Monday 20 February 2012

Tom Rolt on the Shropshire Union

I’ve just finished reading the classic and legendary book ‘Narrow Boat’ by LTC Rolt. It was first published in 1944 and is believed to have a played a key part in the revival of the waterways as a leisure resource. He and his wife Angela fitted out the boat and then travelled the waterways enjoying the timeless nature of the English countryside.

As Tom travels he rejoices in finding rural remnants of times gone by, and deplores the sometimes ugly face of ‘progress’. Nostalgically at Nantwich he notes that the atmosphere of an old market town, catering soley for the needs of an agricultural area is preserved.

“The countrymen of Cheshire do not live out of tins and refuse to accept inferior imported foods. To ask a Nantwich butcher for foreign meat would constitute a personal insult, and during our stay in Cheshire we had home-killed joints that in their tenderness and flavour rivalled the famous roasts of Simpsons in the Strand.”

Here Tom and Angela enjoyed chorley cakes, pikelets, local oatcakes and Cheshire cheese. At that time Audlem was a “sleepy group of old houses, inns and shops clustering about a church perched upon a mound.”

They made light work of the Audlem flight, and enjoyed the rolling wooded country at the summit. They soon arrived at ‘Dirty Fair’ in Market Drayton and this is one of my favourite parts of the book. Tom describes the cattle market and gypsies in lyrical detail and tells a charming anecdote of horse trading, featuring a “plausible rogue”; a “picturesque characterful figure.”

I wonder if The Wharf Inn at Goldstone Common is still there with a cheerful fire blazing in the bar parlour? I’d like to travel the densely wooded cuttings of the Shropshire Union which even then was “uncommonly well supplied” with canal side inns. The Wrekin dominates the landscape here; part of the Shropshire Hills Area of Outstanding Natural Beauty. The Shropshire Canal terminates at Autherley stop lock and the working boatmen used to call this ‘Cut End’. The Staffordshire and Worcestershire canal down to Stourport was commonly known as the ‘Stour Cut’.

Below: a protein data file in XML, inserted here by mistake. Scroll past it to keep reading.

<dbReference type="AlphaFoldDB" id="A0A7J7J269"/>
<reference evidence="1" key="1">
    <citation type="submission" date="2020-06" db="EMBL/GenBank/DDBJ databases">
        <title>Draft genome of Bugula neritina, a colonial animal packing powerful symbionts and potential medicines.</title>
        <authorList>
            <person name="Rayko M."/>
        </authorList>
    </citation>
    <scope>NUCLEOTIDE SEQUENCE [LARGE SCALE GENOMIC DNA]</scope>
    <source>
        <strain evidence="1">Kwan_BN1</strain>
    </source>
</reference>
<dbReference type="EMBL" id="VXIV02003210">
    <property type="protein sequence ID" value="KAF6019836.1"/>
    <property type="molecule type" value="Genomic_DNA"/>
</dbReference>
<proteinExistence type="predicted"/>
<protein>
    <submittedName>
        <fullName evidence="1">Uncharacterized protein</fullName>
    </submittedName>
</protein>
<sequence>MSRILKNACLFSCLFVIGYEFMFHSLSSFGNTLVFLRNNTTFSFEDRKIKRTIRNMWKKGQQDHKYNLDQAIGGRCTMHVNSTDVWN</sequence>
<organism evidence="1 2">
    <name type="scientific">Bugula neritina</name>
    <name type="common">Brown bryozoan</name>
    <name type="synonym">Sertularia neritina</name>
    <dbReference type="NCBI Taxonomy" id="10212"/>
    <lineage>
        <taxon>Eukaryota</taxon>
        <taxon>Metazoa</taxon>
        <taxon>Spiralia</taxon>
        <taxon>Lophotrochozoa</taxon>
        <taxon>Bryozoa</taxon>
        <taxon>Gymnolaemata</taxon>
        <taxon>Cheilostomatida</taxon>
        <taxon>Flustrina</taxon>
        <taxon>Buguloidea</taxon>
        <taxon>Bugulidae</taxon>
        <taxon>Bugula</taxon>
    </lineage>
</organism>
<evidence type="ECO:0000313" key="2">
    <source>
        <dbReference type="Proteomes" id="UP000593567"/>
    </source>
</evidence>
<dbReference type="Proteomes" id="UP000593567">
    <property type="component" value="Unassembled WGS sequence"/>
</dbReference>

If you haven’t yet read this book it would be the perfect companion to take on the Canal Voyagers Stourport to Nantwich cruise. From Autherley to Nantwich Taurus and Snipe will be retracing the waterways cruised by Tom and Angela in 1939 and you can see for yourself what’s changed and what hasn’t. The Staffs & Worcester is Corinne's favourite canal and The Shropshire Union is one of Neil's favourites. Take your camera, because the views are amazing!

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Disclosure: I wrote this post for Neil and Corinne at Canal Voyagers. Follow the link to subscribe to their blog. Visit for business blogging, social media services and freelance writing commissions. This post contains an affiliate link to Amazon.

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